Singer Tianna Esperanza takes on the music industry with GENRE-DEFYING talent.

by Jennifer Sperry 

Photographs by Derrick Zellmann

At the age of 23, Tianna Esperanza has already logged achievements that most aspiring singers have only dreamed about. In 2020, she released an eight-song album, Afro Gypsy, produced at Brick Hill Studios in Orleans by Jon Evans (Tori Amos’s bass player). 

While the pandemic impacted the album’s momentum, her single and music video “Deadbeat Daddy” caught the attention of record label BMG, solidifying her trajectory. 

Now she is a full-time student studying expressive arts therapy at Lesley University in Cambridge. “My studies mesh nicely with my passion for music,” states Esperanza, who started college in 2018 before taking time off to focus on her music career. Now back at school, she’s considering a variety of careers—touring singer, album producer, artist advocate, psychologist, even law—and the potential for grad school.  


“I want a plan B,” explains the young artist, a realist who understands that the world of music is tenuous and success is never guaranteed. “I might not always want to tour. I might want to have a family. I want to have flexibility. 

“Focusing on school is how I’ll preserve myself for making music long-term,” she continues. “I hope fans can respect that and know it’s my preparation for giving more.”

But her student life doesn’t mean she’s abandoning music—far from it. Currently she is promoting her debut album: Terror, released with BMG. (She removed her previous album, Afro Gypsy, from streaming services to rework certain songs and start fresh, backed by BMG’s resources and marketing power.) 

Named one of 2023’s “50 Best Albums” by NPR, Terror is small but mighty, with 10 tracks that showcase Esperanza’s writing prowess and eclectic form. Hip-hop and rhythmic punk and spoken-word poetry collide with Esperanza’s sweet, ethereal voice in a powerful, raw explosion. Its premiere single, “Terror,” is a cascade of emotion about sex and trauma.

In this album, Esperanza refuses to hold back, sit down, shut up, conform. 

“I would say my music is experimental. I would say it’s eclectic. And that’s a reflection of my love for all music styles,” she relays. “Some call me a jazz singer, but I’m versatile, although I have more experience with rock, blues, jazz, and folk.”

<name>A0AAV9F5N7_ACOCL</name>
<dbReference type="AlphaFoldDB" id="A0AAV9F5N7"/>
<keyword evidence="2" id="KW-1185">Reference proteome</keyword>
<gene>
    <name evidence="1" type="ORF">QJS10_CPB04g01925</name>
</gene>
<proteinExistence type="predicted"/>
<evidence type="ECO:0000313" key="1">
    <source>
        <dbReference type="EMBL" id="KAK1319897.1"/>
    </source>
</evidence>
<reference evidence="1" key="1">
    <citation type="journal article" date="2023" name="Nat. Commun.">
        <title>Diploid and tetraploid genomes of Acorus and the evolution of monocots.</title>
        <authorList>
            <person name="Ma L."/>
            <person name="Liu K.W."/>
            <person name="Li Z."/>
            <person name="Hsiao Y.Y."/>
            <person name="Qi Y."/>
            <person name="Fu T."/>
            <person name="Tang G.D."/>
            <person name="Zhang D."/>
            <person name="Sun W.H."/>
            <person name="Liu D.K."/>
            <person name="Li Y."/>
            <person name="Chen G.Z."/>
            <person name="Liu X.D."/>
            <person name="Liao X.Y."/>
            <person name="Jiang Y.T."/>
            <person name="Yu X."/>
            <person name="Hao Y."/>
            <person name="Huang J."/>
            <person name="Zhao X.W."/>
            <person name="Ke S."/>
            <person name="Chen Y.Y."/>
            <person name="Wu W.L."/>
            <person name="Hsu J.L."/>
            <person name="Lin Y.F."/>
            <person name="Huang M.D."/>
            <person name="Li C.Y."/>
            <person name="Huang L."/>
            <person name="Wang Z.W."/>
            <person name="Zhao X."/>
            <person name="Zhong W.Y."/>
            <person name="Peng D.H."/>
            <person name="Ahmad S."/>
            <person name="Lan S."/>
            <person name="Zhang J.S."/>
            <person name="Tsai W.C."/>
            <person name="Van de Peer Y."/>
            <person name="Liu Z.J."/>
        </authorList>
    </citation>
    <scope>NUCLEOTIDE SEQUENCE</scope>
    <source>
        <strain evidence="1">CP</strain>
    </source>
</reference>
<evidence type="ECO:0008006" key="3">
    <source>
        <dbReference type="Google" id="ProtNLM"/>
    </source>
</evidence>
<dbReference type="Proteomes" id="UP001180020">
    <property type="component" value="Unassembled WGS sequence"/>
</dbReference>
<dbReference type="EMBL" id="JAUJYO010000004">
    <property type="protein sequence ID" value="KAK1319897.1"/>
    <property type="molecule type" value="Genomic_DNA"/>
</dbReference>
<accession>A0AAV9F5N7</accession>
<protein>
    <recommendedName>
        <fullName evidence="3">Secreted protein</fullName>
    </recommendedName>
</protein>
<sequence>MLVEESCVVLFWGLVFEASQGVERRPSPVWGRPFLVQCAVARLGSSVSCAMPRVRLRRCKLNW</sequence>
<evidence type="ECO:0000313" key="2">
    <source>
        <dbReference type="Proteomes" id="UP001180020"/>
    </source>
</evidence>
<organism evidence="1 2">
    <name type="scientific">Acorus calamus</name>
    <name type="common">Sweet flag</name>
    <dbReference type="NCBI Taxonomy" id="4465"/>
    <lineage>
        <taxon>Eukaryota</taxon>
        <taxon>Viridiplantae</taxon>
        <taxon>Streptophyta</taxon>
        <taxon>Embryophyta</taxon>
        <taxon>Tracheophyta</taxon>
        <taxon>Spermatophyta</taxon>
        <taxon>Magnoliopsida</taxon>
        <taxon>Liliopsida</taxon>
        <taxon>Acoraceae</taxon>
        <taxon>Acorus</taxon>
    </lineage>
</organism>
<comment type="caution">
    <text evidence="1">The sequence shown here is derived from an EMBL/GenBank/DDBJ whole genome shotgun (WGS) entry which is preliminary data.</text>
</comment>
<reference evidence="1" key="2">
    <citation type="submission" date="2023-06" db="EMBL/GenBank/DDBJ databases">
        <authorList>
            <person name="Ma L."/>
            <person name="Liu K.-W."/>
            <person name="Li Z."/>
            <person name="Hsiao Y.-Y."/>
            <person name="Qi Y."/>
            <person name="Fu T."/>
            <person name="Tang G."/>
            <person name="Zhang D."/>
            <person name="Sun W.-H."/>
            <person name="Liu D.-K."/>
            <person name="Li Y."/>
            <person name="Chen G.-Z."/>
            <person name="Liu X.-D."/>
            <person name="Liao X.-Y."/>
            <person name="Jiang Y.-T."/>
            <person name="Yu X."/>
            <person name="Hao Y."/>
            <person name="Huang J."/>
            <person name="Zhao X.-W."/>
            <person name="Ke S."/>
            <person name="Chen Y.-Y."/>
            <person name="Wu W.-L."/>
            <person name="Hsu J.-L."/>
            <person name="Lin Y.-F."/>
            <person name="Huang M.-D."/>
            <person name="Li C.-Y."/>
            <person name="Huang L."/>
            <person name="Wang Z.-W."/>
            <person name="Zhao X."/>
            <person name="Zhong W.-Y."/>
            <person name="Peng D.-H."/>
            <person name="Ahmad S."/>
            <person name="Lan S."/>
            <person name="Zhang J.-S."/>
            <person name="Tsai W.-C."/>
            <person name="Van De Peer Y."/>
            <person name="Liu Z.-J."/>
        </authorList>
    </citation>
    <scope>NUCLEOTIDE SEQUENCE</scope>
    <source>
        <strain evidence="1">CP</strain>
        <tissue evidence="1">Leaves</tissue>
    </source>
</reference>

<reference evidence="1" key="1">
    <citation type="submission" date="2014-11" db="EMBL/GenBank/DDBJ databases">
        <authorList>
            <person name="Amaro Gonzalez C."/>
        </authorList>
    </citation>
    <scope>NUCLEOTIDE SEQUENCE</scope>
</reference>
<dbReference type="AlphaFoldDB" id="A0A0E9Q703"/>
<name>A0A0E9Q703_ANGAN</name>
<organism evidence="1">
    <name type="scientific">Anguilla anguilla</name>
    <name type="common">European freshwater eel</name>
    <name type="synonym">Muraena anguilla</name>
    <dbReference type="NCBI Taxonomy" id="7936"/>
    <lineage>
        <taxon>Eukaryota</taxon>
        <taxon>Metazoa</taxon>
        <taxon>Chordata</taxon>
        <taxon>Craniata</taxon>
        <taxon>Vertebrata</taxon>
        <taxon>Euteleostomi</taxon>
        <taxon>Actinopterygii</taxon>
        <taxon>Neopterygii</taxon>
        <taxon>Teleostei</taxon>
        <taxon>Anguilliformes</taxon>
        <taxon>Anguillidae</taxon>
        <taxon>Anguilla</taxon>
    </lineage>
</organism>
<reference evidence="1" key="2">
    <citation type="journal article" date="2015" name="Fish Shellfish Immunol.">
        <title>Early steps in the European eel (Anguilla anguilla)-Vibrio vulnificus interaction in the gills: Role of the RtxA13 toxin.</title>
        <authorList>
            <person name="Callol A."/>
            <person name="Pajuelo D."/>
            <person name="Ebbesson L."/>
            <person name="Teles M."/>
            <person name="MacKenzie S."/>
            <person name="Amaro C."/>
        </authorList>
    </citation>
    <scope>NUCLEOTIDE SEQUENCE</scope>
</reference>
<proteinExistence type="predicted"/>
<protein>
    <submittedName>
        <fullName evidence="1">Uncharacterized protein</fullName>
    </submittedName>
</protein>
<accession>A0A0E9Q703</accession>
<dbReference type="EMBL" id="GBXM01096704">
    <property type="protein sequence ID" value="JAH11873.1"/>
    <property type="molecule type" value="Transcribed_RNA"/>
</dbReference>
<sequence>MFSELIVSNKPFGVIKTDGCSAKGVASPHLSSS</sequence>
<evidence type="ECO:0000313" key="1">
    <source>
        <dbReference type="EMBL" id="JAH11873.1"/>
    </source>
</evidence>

In fact, music is in her blood. She is the granddaughter of Palmolive (real name Paloma McLardy), drummer and founder of the legendary UK punk band The Slits. Although Esperanza is not a classically trained singer, she cites artists like Nina Simone, who was denied by premier music institutes like Juilliard, as inspiration. “She knew her stuff,” the Cape native asserts. 

“Creating something awesome out of something small is a superpower I’ve learned. It’s almost nice to work from nothing,” she admits of her home-grown talent. “It’s forced me to draw from spirituality and musicians I admire.”

Born at Cape Cod Hospital in Hyannis, Esperanza was raised by her mother. Her family was part of a very extremist church, and she was never allowed to listen to anything other than Christian music. However, her mom let her listen to the radio occasionally. She heard mostly popular hits by Miley Cyrus, Justin Bieber, Selena Gomez, etc. It wasn’t until attending Sturgis Charter Public School, and joining its guitar program, that Esperanza started singing and hearing different sounds.

ABOVE PHOTOS: Tianna playing at the 9th Annual Cape Cod Women’s Music Fest at Payomet Performing Arts Center in Truro. Photo by Michael & Suz Karchmer.

While the Cape is close to her heart, she also found it to be a limiting, homogenous launching platform for a music career.  

“Because of my experience with this religious extremism, I felt very isolated and out of touch. As a mixed person being raised by a white family, I also felt very removed from black and indigenous culture,” she says of her origins. “So, unlike some of the other artists I look up to, who grew up in places where people are used to consuming music like mine, it was hard for me to get my foot in the door.” 

Refusing to give up on her dreams and her talent, she relied on guidance from her musical mentors, guitarist Frank Poranski and violinist Lary Chaplan, and the Cape’s artistic community. She recently received a 2024 Capacity Building Grant from the Arts Foundation of Cape Cod to help fund her upcoming projects. 

While she focuses on finishing her degree, the singer is quick to note that her creativity is still flowing. “My music creation isn’t on hold; just the promotion of it is on hold while I work to find a team that I can really connect with and feel supported by,” she reveals, adding that fans should follow her socials for song drops and performances. 

In fact, her next album is already in the works, but she’s tight-lipped on the details. “Let me just say this: fans can expect sounds they haven’t heard yet in my work.”  

Tianna’s debut album Terror is named to NPR’s 50 Best Albums of 2023.

Listen to Terror by scanning this code or visiting

Leave a Reply

You need to login to contact with the Listing Owner. Click Here to log in.